» Living Will Forms (Advance Directives) | Medical POA

Living Will Forms (Advance Directives) | Medical POA

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A Living Will, also known as an “Advance Directive” which can also be combined with a medical power of attorney to further strengthen a person’s medical wishes, allows a person to state their end-of-life medical treatment and care. This document does not hold any bearings after death, it solely directs physicians to care for a person based on what is stated in their Living Will, especially with issues such as DNR (do not resuscitate). Without this document, it’s difficult to judge an ill or incapacitated person’s end-of-life wishes.

By State

What is a Living Will?

A Living Will is a document used to describe how medical decisions should be made when certain health related issues arise, especially when a person is dealing with a life-threatening condition. For example, should a person remain on life support if they have fallen into an irreversible vegetative state? That question can easily be answered by having a Living Will, as it will clearly state whether or not that person wishes to resume on life support in that situation.

Although most commonly related with the elderly, anyone over the age of 18 should have a Living Will, as unfortunate occurrences can happen to anybody. When a person falls seriously ill without a Living Will, painful arguments can arise amongst family and loved ones when deciding on an outcome.

A Living Will should address these 3 topics, as they are the most common and difficult issues that arise during a person’s life-ending condition:

  • Life Support
  • Life-Sustaining Treatment
  • End of Life Wishes

Making a Living Will

Preparing a Living Will does not require an expensive lawyer nor does it take much time to fill out. Figuring out your end-of-life wishes is the hard part and once you have come to a conclusion, all you need to do is complete a Living Will which only takes a few minutes. Once complete and printed, make sure your document is in good standing as many states require a living will to be notarized and signed by a witness in order to be valid.

Make a Living Will if the following relate to your situation:

  • Develop a serious illness, such as terminal cancer;
  • Just had your 18th birthday;
  • Undergoing surgery;
  • Need to communicate end-of-life wishes to your agent and/or physician.

Securing an Agent

An agent is someone who carries out the wishes stated in your Living Will or Power of Attorney. A good candidate for an agent could be a family member or a close friend. A daughter or son for example would be a good choice, as they are expected to outlive your life. An agent can not be your physician or anyone that directly administers health care to you. As your agent, this person must follow the instructions set out in your document and can also make judgement decisions when uncertain situations arise.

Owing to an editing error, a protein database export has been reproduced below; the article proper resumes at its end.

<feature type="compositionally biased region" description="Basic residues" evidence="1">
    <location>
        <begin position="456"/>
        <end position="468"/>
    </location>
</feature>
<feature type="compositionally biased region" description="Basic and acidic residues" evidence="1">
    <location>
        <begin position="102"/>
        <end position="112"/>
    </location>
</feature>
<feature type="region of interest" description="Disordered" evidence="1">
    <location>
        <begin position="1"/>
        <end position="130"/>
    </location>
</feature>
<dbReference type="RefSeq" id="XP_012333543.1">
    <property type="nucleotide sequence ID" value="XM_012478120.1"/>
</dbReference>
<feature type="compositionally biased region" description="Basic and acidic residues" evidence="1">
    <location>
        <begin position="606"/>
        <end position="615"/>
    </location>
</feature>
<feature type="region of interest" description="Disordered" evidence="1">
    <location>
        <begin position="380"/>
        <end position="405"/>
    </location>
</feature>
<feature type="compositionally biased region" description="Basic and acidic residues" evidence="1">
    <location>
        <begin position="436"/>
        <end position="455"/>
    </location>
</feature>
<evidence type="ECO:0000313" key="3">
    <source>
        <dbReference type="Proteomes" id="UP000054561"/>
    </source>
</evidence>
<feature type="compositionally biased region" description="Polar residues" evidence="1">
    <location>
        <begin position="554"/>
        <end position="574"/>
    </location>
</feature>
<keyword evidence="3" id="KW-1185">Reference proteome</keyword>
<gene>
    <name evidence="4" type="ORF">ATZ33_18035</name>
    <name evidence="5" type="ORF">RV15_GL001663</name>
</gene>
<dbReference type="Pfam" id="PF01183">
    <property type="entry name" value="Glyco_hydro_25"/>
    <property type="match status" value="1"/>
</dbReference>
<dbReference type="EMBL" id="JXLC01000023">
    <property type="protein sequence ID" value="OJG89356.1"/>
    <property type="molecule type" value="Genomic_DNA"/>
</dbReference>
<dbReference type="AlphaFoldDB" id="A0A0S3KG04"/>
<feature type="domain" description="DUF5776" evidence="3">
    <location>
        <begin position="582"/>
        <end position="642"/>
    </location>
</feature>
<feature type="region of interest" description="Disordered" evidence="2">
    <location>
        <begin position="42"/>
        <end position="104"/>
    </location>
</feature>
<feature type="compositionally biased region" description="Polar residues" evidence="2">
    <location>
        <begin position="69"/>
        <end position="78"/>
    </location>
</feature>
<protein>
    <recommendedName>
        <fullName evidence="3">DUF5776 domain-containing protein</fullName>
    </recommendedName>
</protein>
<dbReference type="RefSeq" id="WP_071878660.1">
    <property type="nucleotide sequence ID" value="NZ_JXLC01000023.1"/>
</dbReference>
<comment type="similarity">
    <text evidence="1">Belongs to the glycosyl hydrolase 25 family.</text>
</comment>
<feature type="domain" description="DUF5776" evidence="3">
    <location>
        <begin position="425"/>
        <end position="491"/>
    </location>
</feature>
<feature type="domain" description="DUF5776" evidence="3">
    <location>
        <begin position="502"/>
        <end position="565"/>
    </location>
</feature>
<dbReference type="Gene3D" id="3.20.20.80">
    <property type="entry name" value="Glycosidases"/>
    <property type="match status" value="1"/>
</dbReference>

After completion of your Living Will, copies should be delivered to your agent, physician and anyone directly involved with your estate plan. Make sure to update your Living Will if your agent changes or becomes unavailable to serve.

An agent can also be referred to as the following:

  • Attorney-in-Fact
  • Health Care Proxy
  • Surrogate

Do I need a Power of Attorney?

Both a Medical Power of Attorney and a Living Will act in the same way in that both cater towards a person’s medical wishes. A Living Will specifically handles end-of-life health care situations whereas a medical power of attorney covers a broad range of health care decisions and only goes into effect when a person becomes incapacitated (unable to think for themselves).

If you desire to have more control over your medical treatment in the event you are unable to make them for yourself, you will need to create a medical power of attorney. Just like a Living Will, you will need to select an agent who will behold your medical wishes and makes certain that those wishes are carried out successfully. Completing both a living will and a medical power of attorney form are recommended.

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